Review by George Kanzler, New York City Jazz Record

Greg Ward & 10 Tongues
Touch My Beloved’s Thought
Album review
New York City Jazz Record
July 2016
By George Kanzler

Charles Mingus said he wrote his suite, The Black Saint and the Sinner Lady (1963, Impulse!) “for dancing and listening.” Alto saxophonist Greg Ward has achieved that goal with Touch My Beloved’s Thought (taken from a line of poetry Mingus wrote for the 1963 album), composing and performing it in collaboration with the Onye Ozuzu Dancers in Chicago. Ward’s work is inspired by the seminal Mingus album, drawing themes and motifs from figures heard in fleeting passages, including from piano and trombones. But Ward isn’t just inspired by the earlier work, he’s also created a piece imbued with the Mingus aesthetic, full of such tropes and gestures as dynamic and tempo acceleration; multiple lines creating polyphony; solos building and being supported by growingly insistent, muscular ensemble backgrounds; and the controlled cacophony of ‘free’ group improvisation.

Like the Mingus inspiration, Ward’s suite coheres—with echoing themes and motifs—and flows along inexorably from the opening horn chorale prelude introducing the first riffy, rocking theme, “Daybreak”, to the final wailing calibrated saxophone chaos of the conclusion, some 50 minutes later, “Gather Round, The Revolution Is At Hand”. The nine dances/tracks range stylistically from a short burst (:46 seconds) of brass and drums free soloing, “Smash, Push, Pull, Crash”, to a compact 3:26 neo-hardbop ensemble piece with rhythm drop-outs and swinging baritone saxophone solo (Keefe Jackson). Along the way, Ward employs some of Mingus’ favorite time signatures, such as gospelly triple meters and even the flamenco rhythm Mingus injected into The Black Saint and the Sinner Lady. However, Ward’s tentet, unlike the 11-piece unit on the Mingus album, does not include a guitarist. Admirably filling in and creating the flamenco feel is bassist Jason Roebke and drummer Marcus Evans. The latter is a standout throughout, his snare- and tom-dominated work as distinctive with 10 Tongues as Dannie Richmond’s was with the Mingus Jazz Workshop.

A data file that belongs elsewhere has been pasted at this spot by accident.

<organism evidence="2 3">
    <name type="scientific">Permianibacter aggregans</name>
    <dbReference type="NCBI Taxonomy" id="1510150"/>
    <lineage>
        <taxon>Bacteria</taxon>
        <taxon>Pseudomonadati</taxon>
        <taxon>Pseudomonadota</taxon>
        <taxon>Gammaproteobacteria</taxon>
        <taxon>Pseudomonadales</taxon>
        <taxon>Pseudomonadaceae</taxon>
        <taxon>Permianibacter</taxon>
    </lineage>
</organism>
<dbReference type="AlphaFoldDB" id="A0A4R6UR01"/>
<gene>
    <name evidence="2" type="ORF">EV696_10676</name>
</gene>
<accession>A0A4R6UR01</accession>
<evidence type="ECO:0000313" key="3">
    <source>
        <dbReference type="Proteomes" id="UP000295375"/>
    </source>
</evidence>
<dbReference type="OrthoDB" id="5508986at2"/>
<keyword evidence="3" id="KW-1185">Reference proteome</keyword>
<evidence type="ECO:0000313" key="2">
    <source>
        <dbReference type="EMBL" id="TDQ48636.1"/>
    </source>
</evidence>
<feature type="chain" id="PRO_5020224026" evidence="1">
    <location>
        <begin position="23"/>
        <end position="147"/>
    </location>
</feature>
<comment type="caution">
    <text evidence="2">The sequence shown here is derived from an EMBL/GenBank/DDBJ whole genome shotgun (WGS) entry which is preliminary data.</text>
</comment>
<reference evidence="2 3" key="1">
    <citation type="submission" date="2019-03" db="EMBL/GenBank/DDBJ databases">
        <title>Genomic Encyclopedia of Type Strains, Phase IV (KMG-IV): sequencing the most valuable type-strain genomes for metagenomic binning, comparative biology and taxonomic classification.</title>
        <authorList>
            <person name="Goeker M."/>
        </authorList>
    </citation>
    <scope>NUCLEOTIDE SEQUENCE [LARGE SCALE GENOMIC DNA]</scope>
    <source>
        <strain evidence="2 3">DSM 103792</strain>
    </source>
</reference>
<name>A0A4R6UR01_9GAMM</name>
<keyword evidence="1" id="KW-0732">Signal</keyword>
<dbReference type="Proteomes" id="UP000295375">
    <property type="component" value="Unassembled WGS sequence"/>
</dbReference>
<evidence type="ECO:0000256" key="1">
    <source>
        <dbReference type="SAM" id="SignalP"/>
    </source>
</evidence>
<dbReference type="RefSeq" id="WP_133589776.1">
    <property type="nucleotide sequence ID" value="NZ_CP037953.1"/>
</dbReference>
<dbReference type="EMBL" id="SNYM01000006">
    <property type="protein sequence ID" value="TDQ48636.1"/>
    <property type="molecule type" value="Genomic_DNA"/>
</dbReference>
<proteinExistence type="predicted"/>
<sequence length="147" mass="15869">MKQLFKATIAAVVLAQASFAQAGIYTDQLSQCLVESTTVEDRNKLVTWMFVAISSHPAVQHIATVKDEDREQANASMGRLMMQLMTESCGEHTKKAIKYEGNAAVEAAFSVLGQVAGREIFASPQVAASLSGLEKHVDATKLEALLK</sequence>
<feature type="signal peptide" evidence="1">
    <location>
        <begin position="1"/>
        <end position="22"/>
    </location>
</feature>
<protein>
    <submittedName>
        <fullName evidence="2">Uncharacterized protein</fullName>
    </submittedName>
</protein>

While this is indubitably an ensemble triumph, there are plenty of solo highlights: Dennis Luxion’s acappella piano on “Singular Serenade”; Ward’s alto, especially on “The Menacing Lean” and the final track; Tim Haldeman’s tenor saxophone romp through “Round 3”; and Beau LaMar Gay’s plunger-inflected cornet wails on “Dialogue of the Black Saint”.